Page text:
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Cory Booker probably won’t qualify for the next presidential debate. But he says he’s not quitting.

Cory Booker is facing questions about his campaign's viability as he appears likely to miss the December Democratic debate, but says he is hanging in there. He argues the party is in danger of having no presidential candidates of color.

Sen. Cory Booker (D., N.J.) speaks to voters as he campaigns for the Democratic presidential nomination at the Riverbend Pub and Grill in Manchester, Iowa on Dec. 6, 2019.
Sen. Cory Booker (D., N.J.) speaks to voters as he campaigns for the Democratic presidential nomination at the Riverbend Pub and Grill in Manchester, Iowa on Dec. 6, 2019.Read moreJONATHAN TAMARI / Staff

MANCHESTER, Iowa — Cory Booker says he’s not leaving the presidential race.

But the New Jersey senator is facing questions about his viability. He is almost certain to miss the December Democratic debate after months of failing to move his poll numbers, and with another candidate who seemed to have vast potential, Sen. Kamala Harris (D., Calif.), quitting the contest this week, the questions have come at Booker fast and furious as he races through Iowa.

“No, I’m focused on staying in the race and I’m focused on being on the debate stage and right now people are responding,” Booker said in an interview with The Inquirer here Friday night after speaking to about 80 listeners in a cramped bar basement, eating pizza slices and drinking bottles of Bud Light.

He said Harris’ departure and the possibility that he could also miss the next debate has prompted a surge in support — and he has been raising an alarm about the party’s diverse field being whittled to a group of all-white finalists. Still, his appearances here include stark appeals for aid.

“Right now, we’re just in an urgent sprint," he said in the interview. "We need help. And we’re asking as many people as we can to go to, contribute, so we can do what the billionaires in this race are doing.”

Harris said she had run out of money, but she at least enjoyed a stretch when she rose up and got a close look from voters and the media before plummeting. Booker hasn’t even had that moment yet, baffling many of his supporters and some political analysts who wonder why a 50-year-old senator who has tried to appeal to a broad cross section of Democrats hasn’t drawn more interest, especially as many in the party worry that none of their top candidates check all the right boxes. Booker’s polling support has been mired around 2% to 3%, short of the 4% nationally or 6% early-state backing required to appear in the December debate.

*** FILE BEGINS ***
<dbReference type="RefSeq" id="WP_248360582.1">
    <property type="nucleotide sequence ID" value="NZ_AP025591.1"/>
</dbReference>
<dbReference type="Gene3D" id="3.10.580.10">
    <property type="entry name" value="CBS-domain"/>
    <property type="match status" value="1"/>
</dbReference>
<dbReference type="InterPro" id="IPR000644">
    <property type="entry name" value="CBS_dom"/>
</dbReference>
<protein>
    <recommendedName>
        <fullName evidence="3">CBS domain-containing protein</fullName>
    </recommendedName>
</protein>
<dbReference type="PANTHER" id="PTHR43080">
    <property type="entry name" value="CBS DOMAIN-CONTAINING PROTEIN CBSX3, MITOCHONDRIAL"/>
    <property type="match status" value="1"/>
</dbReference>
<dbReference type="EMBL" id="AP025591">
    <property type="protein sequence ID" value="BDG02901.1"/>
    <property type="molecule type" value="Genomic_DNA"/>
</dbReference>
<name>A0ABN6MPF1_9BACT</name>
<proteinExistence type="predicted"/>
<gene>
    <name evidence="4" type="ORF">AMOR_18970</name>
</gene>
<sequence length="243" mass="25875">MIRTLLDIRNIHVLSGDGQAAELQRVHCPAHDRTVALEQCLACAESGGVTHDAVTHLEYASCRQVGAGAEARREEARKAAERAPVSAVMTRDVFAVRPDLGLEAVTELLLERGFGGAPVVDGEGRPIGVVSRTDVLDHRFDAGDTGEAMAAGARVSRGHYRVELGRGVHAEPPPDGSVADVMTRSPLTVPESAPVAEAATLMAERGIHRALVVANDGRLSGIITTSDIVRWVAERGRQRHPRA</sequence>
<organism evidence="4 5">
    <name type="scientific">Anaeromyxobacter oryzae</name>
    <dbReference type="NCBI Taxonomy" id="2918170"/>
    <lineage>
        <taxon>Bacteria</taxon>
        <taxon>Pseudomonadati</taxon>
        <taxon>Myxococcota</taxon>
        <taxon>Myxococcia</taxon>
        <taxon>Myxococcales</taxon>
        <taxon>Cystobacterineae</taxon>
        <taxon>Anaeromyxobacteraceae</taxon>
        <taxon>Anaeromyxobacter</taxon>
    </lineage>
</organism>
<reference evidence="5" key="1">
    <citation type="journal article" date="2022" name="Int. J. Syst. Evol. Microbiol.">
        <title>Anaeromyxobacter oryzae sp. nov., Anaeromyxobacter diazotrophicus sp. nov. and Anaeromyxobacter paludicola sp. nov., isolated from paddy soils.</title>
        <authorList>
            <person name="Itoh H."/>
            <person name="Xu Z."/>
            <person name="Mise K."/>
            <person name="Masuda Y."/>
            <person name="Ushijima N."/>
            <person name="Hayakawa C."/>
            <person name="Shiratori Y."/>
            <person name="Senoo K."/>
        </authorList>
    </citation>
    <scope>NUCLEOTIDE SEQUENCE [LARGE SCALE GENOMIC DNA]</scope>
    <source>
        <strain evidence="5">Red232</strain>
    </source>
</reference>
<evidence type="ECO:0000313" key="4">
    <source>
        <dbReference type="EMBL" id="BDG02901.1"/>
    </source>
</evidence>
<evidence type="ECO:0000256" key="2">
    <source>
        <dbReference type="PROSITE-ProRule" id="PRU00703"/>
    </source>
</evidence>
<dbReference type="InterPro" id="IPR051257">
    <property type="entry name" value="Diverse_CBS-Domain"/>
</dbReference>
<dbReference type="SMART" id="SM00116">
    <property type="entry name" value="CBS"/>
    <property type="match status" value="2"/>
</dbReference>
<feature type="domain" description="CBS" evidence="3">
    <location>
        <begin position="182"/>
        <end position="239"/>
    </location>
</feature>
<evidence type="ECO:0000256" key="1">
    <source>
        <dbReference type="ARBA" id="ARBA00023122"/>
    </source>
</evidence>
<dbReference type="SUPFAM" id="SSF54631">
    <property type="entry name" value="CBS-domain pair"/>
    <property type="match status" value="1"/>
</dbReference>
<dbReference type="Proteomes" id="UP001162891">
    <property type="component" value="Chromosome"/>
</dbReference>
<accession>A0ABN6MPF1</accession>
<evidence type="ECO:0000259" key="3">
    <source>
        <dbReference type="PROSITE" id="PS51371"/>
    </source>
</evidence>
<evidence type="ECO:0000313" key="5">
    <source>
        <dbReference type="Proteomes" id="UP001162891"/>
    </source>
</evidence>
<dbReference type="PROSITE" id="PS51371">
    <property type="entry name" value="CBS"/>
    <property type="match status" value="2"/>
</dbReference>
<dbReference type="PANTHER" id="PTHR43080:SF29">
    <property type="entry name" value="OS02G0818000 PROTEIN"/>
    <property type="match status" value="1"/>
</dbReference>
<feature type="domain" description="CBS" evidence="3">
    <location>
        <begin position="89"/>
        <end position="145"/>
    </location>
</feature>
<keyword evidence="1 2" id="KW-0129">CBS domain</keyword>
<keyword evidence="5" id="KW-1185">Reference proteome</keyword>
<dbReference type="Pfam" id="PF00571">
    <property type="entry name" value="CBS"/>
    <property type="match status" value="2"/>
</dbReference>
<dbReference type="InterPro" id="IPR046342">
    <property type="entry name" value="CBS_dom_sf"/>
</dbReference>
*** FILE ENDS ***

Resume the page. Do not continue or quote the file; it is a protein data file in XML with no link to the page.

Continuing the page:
But instead of seeing Harris’ departure as an omen, Booker is trying to turn it to his advantage, arguing that it shows the flaws in the criteria set by the national party, and that Democrats can’t afford to sideline all of their candidates of color. Ironically, his plight and that argument have drawn more national media attention than he has often received.

“I’m just going to say it plain: It is a problem that we now have an overall campaign for the 2020 presidency that has more billionaires in it than black people,” Booker said in a Des Moines speech Thursday that launched a four-day blitz through the state.

He pointed to Democrats’ reliance on black voters to win general elections, and their claims to be the party that represents America’s diversity. Despite the party’s starting with a historically large and diverse field, its top four candidates are all white, and three are in their 70s.

Only white candidates have so far qualified for the December debate, though businessman Andrew Yang is close to making it.

Some Democratic voters here suggested that race may play a role in Booker’s struggle to gain traction, but the senator said no when asked if he thought candidates of color were being treated unfairly.

Instead, he said the Democratic National Committee criteria have allowed wealthy billionaires such as Tom Steyer to pump up his poll numbers and qualify for debates with lavish advertising, while giving too little weight to other factors.

“It’s ridiculous for us not to be on the stage when we have some of the highest numbers of organizers and what many people consider one of the top two or three organizations on the ground,” Booker said. “We’re 59 days from the caucus. Let Iowa voters decide, ultimately.”

Booker has met the fund-raising requirements, but not the polling threshold. That set up the latest desperation appeal for his campaign, which in September warned that he was in danger of dropping out of the race if Booker didn’t hit an aggressive fund-raising goal.

The DNC has noted that the debate criteria have long been set and told the New York Times that no one who failed to reach 4% national support by this stage has ever gone on to win the party’s nomination.

Booker has long responded to questions about his campaign by saying he was aiming to peak just before the Iowa caucuses in February, and he pointed to John Kerry, who trailed late in Iowa only to win the state and the party’s 2004 nomination. He said that he has seen a surge of fund-raising since the November debate and that even if he misses December’s the money “will help us to stay in the race.”